The pathogenesis of diabetic retinosis has been a subject of much controversy since the first description of the condition, by Jaeger, in 1856. There has always been a question whether the diabetes itself gives rise to the rather characteristic fundus picture or whether the retinal changes are due to a complicating nephritis, hypertension, arteriosclerosis or other disease accompanying the diabetes.
Among the Chinese, hypertension and arteriosclerosis are much less frequent than in the West, and diabetes seems to be less severe, with less tendency to acidosis, owing rather to the difference in diet (mainly in cereals and vegetables) than to racial differences. The difference in the manifestation of these diseases, which seem to be important factors in the development of diabetic retinosis, suggested that interesting results might be obtained from an analysis of the records of Chinese diabetic patients in the Peiping Union Medical College Hospital.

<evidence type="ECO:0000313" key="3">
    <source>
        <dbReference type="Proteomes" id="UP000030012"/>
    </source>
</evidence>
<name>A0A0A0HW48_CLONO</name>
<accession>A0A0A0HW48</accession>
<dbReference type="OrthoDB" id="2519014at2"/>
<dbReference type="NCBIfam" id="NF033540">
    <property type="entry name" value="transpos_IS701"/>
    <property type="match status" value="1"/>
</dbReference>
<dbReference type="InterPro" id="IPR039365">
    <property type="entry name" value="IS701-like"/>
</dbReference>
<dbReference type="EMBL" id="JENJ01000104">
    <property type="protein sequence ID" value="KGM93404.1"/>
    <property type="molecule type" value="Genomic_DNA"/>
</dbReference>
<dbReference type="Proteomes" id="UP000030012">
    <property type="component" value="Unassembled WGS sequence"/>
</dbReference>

On record are 183
BOCK RH. DIABETIC RETINOSIS IN THE CHINESE. Arch Ophthalmol. 1943;29(6):919–923. doi:10.1001/archopht.1943.00880180069005
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